When Secretary of State Mike Pompeo announced last week a pivot from the international consensus that Israeli settlements violate international law, we got another indication that the Trump administration’s still-secret Middle East peace plan will not promote a two-state solution. Official recognition of Israeli control over territory that includes land anticipated to become part of a Palestinian state is viewed by two-state proponents as another ill-considered step by the Trump administration. And almost immediately after Pompeo’s announcement, Israeli Prime Minister Benjamin Netanyahu gave his public support to a Knesset bill authorizing annexation of the Jordan Valley.
Netanyahu’s support for the bill came on the heels of a controversial statement at a Likud rally, broadcast on Israeli TV, when he said it would be an “existential threat to the State of Israel” if Knesset members from the Arab Joint List were to sit in a future coalition government.
To his credit, Israeli President Reuven Rivlin criticized such remarks, emphasizing that they “deepen the already existing divisions” within the state. He rightly acknowledged that comments by certain Arab MKs “regarding Israeli society, and particularly about IDF soldiers, are severe, shocking, and unacceptable,” but added that characterizing Arab Israelis as a “fifth column” to discourage the Arab Joint List’s presence in a governing coalition is also wrong.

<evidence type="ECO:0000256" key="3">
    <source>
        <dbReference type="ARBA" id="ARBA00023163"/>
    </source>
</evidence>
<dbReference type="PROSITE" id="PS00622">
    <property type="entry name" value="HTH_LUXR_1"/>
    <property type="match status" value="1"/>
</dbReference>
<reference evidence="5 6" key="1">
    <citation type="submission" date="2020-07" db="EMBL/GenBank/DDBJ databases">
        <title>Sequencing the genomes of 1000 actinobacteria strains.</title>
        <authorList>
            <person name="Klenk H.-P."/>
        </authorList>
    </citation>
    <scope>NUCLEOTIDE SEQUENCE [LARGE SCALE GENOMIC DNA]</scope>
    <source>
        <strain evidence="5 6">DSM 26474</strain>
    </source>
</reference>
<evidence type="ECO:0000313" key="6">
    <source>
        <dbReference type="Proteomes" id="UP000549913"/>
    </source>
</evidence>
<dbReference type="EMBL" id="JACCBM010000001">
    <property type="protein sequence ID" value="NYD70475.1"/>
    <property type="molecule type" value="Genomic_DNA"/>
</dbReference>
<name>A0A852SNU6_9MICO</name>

“We, who live as sovereigns in our country, the Jewish and democratic State of Israel, must ensure equal rights and respectful and meaningful discourse with all Israelis,” Rivlin said.
Cynics and realists could call Rivlin naïve and his stance of moderation an outlier in the region’s politics. Yet a group of marginal but brave Arab liberals recently put themselves in danger by opposing the Arab boycott of Israel — a fixture in Arab states.
According to reports, the Arab Council for Regional Integration is made up of a few dozen members — some well-known intellectuals and public figures — from places as far ranging as Morocco, Libya, Sudan, Egypt, Lebanon, Iraq, and the Persian Gulf. Many have begun to speak out, to varying degrees, in favor of engagement with Israel. That is clearly a promising development.
If Israel wants to become an integrated neighbor in the Middle East, it needs to engage the Arab citizens at home and the willing Arabs beyond its borders, and develop a plan that gives Palestinians meaningful opportunity and some path toward independence. That cannot be accomplished through the repeated wholesale demonization of Israel’s Arab minority; nor can engagement be cultivated in an environment that is perceived to be repressive, restrictive, or unfair.
We are not suggesting that Israel compromise on security or safety of her citizenry. But we are suggesting that any path toward peace will have to include meaningful engagement and mutual respect. Israel has historically shown a willingness to make compromises in the pursuit of peace. We encourage the continuation of that approach.